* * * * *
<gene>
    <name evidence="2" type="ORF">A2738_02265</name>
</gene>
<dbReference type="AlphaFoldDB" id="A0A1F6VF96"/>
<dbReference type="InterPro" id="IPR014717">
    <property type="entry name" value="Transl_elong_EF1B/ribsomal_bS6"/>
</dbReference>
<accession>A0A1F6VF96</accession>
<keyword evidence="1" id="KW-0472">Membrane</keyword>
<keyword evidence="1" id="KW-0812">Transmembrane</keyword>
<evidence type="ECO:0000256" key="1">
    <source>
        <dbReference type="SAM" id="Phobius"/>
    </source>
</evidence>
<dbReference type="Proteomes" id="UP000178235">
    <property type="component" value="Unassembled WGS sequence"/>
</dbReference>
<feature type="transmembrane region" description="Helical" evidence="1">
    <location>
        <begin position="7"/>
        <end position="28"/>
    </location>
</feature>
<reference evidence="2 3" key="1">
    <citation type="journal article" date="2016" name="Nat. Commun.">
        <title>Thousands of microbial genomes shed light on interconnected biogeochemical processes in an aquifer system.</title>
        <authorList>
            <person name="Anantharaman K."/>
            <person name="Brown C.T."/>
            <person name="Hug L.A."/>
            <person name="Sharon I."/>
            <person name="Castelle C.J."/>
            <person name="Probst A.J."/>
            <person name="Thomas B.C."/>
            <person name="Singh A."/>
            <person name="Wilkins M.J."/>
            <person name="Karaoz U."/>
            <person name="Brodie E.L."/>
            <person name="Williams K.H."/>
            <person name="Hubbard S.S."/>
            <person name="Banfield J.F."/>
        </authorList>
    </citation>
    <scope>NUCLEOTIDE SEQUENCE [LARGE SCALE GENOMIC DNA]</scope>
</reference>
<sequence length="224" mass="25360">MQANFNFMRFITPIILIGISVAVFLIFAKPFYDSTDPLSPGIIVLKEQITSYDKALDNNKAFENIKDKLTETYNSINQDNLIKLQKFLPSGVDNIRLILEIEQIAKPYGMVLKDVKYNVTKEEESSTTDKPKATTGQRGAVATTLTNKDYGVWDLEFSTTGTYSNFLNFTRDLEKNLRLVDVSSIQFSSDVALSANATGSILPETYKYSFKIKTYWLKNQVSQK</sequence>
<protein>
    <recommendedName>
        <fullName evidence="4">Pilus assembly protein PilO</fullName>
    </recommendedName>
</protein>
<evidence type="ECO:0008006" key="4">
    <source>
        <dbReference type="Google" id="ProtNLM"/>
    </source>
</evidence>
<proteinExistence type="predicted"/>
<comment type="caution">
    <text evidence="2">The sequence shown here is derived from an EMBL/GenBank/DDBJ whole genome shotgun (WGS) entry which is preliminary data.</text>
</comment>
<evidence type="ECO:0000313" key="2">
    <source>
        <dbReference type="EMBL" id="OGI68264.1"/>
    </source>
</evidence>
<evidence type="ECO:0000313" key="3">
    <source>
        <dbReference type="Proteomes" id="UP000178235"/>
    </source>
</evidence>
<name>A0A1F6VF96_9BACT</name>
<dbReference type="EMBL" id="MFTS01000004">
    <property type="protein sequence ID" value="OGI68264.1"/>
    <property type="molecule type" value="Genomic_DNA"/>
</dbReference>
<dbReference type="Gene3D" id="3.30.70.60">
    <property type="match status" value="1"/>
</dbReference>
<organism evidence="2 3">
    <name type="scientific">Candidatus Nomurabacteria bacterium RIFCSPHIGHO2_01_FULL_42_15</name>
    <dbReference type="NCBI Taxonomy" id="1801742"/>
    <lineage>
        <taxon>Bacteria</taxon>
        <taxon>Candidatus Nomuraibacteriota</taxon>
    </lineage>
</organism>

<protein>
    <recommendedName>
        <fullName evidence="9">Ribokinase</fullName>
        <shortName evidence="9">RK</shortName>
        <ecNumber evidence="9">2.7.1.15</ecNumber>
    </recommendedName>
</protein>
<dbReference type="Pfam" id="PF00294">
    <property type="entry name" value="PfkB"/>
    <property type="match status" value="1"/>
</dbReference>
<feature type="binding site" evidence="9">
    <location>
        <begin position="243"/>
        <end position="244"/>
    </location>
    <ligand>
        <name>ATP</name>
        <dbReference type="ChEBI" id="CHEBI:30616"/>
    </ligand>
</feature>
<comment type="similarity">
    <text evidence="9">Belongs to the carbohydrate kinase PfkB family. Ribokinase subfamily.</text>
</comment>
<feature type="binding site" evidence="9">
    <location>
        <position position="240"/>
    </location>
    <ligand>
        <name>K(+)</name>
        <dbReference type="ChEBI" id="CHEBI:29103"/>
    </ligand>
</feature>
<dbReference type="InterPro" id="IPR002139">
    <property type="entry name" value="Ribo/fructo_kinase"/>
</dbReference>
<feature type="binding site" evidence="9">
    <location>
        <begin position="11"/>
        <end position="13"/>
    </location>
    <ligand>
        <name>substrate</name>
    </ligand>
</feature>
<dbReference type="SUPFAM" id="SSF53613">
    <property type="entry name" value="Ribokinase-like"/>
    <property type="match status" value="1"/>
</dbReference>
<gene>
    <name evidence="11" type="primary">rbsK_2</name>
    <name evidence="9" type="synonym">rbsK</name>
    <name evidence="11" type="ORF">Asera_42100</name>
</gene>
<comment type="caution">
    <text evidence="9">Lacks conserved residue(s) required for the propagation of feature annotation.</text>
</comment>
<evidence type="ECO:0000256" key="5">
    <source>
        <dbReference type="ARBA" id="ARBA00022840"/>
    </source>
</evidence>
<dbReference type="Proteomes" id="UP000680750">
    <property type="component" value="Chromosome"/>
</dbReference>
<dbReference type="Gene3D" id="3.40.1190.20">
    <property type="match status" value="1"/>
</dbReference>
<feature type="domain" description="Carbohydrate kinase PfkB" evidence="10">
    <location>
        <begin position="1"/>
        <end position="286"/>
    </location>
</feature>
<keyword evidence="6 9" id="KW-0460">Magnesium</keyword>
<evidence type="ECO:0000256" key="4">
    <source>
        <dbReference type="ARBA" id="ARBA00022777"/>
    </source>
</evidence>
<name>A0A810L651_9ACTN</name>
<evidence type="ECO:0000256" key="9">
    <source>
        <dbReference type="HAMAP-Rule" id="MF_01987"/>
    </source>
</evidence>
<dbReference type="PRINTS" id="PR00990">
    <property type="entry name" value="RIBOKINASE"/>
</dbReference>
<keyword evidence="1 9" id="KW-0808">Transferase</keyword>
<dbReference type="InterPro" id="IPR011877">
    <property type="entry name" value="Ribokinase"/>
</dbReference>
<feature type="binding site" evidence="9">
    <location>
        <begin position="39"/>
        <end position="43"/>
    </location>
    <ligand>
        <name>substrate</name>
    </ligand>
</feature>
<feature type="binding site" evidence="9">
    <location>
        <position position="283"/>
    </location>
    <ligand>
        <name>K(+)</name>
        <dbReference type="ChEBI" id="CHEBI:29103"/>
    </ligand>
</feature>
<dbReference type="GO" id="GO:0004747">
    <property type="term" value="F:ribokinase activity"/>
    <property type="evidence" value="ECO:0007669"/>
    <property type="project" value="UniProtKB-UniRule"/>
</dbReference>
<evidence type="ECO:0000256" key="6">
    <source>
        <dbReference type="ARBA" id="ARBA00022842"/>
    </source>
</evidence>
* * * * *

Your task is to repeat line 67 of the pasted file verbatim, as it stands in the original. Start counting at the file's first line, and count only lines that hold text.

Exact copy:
<evidence type="ECO:0000313" key="3">